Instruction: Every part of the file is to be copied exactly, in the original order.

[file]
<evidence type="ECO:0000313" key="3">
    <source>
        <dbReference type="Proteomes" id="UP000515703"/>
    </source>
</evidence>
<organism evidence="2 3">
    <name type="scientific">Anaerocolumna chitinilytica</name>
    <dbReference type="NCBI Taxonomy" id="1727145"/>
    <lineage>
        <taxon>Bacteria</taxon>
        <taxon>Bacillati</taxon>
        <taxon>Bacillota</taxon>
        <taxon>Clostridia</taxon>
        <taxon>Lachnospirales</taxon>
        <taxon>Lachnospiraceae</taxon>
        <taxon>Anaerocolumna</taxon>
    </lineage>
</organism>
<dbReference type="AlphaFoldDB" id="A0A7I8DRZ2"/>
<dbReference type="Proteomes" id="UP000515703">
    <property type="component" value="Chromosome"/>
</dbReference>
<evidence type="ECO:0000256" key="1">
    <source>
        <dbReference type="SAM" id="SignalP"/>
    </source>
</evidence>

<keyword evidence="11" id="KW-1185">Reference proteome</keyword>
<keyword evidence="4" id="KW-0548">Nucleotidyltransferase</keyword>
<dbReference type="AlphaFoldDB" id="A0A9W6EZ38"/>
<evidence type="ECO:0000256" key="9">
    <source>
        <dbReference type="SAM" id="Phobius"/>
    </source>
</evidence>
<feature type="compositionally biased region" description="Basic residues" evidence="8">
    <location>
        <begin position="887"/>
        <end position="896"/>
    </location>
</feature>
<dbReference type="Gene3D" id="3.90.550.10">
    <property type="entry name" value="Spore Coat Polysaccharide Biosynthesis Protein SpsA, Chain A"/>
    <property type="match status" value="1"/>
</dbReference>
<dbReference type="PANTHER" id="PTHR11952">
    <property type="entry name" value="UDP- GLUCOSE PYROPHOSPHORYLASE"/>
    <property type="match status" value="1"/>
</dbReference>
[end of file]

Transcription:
<evidence type="ECO:0000313" key="3">
    <source>
        <dbReference type="Proteomes" id="UP000515703"/>
    </source>
</evidence>
<organism evidence="2 3">
    <name type="scientific">Anaerocolumna chitinilytica</name>
    <dbReference type="NCBI Taxonomy" id="1727145"/>
    <lineage>
        <taxon>Bacteria</taxon>
        <taxon>Bacillati</taxon>
        <taxon>Bacillota</taxon>
        <taxon>Clostridia</taxon>
        <taxon>Lachnospirales</taxon>
        <taxon>Lachnospiraceae</taxon>
        <taxon>Anaerocolumna</taxon>
    </lineage>
</organism>
<dbReference type="AlphaFoldDB" id="A0A7I8DRZ2"/>
<dbReference type="Proteomes" id="UP000515703">
    <property type="component" value="Chromosome"/>
</dbReference>
<evidence type="ECO:0000256" key="1">
    <source>
        <dbReference type="SAM" id="SignalP"/>
    </source>
</evidence>

<keyword evidence="11" id="KW-1185">Reference proteome</keyword>
<keyword evidence="4" id="KW-0548">Nucleotidyltransferase</keyword>
<dbReference type="AlphaFoldDB" id="A0A9W6EZ38"/>
<evidence type="ECO:0000256" key="9">
    <source>
        <dbReference type="SAM" id="Phobius"/>
    </source>
</evidence>
<feature type="compositionally biased region" description="Basic residues" evidence="8">
    <location>
        <begin position="887"/>
        <end position="896"/>
    </location>
</feature>
<dbReference type="Gene3D" id="3.90.550.10">
    <property type="entry name" value="Spore Coat Polysaccharide Biosynthesis Protein SpsA, Chain A"/>
    <property type="match status" value="1"/>
</dbReference>
<dbReference type="PANTHER" id="PTHR11952">
    <property type="entry name" value="UDP- GLUCOSE PYROPHOSPHORYLASE"/>
    <property type="match status" value="1"/>
</dbReference>